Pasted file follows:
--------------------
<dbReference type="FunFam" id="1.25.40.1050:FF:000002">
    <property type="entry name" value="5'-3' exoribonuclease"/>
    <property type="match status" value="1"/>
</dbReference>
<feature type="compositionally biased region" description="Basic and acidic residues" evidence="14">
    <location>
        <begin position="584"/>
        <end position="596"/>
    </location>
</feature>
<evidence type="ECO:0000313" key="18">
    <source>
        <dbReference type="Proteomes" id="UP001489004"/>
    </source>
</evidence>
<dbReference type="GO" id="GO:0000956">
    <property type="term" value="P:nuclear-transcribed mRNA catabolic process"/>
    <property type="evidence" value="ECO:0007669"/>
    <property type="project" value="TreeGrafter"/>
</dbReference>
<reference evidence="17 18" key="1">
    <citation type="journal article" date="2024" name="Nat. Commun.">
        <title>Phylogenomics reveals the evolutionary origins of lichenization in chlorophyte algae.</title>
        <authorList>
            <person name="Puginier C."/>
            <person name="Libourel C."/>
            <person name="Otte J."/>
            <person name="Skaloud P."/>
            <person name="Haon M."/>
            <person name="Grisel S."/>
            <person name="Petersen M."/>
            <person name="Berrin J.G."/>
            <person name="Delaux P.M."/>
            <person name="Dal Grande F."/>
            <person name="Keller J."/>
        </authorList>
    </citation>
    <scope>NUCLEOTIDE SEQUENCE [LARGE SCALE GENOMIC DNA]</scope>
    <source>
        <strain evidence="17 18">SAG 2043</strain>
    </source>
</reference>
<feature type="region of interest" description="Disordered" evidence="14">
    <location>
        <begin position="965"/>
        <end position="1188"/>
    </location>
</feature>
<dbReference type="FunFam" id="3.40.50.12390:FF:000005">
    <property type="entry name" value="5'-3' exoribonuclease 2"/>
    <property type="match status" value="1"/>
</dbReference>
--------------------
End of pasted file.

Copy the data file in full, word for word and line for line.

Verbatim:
<dbReference type="FunFam" id="1.25.40.1050:FF:000002">
    <property type="entry name" value="5'-3' exoribonuclease"/>
    <property type="match status" value="1"/>
</dbReference>
<feature type="compositionally biased region" description="Basic and acidic residues" evidence="14">
    <location>
        <begin position="584"/>
        <end position="596"/>
    </location>
</feature>
<evidence type="ECO:0000313" key="18">
    <source>
        <dbReference type="Proteomes" id="UP001489004"/>
    </source>
</evidence>
<dbReference type="GO" id="GO:0000956">
    <property type="term" value="P:nuclear-transcribed mRNA catabolic process"/>
    <property type="evidence" value="ECO:0007669"/>
    <property type="project" value="TreeGrafter"/>
</dbReference>
<reference evidence="17 18" key="1">
    <citation type="journal article" date="2024" name="Nat. Commun.">
        <title>Phylogenomics reveals the evolutionary origins of lichenization in chlorophyte algae.</title>
        <authorList>
            <person name="Puginier C."/>
            <person name="Libourel C."/>
            <person name="Otte J."/>
            <person name="Skaloud P."/>
            <person name="Haon M."/>
            <person name="Grisel S."/>
            <person name="Petersen M."/>
            <person name="Berrin J.G."/>
            <person name="Delaux P.M."/>
            <person name="Dal Grande F."/>
            <person name="Keller J."/>
        </authorList>
    </citation>
    <scope>NUCLEOTIDE SEQUENCE [LARGE SCALE GENOMIC DNA]</scope>
    <source>
        <strain evidence="17 18">SAG 2043</strain>
    </source>
</reference>
<feature type="region of interest" description="Disordered" evidence="14">
    <location>
        <begin position="965"/>
        <end position="1188"/>
    </location>
</feature>
<dbReference type="FunFam" id="3.40.50.12390:FF:000005">
    <property type="entry name" value="5'-3' exoribonuclease 2"/>
    <property type="match status" value="1"/>
</dbReference>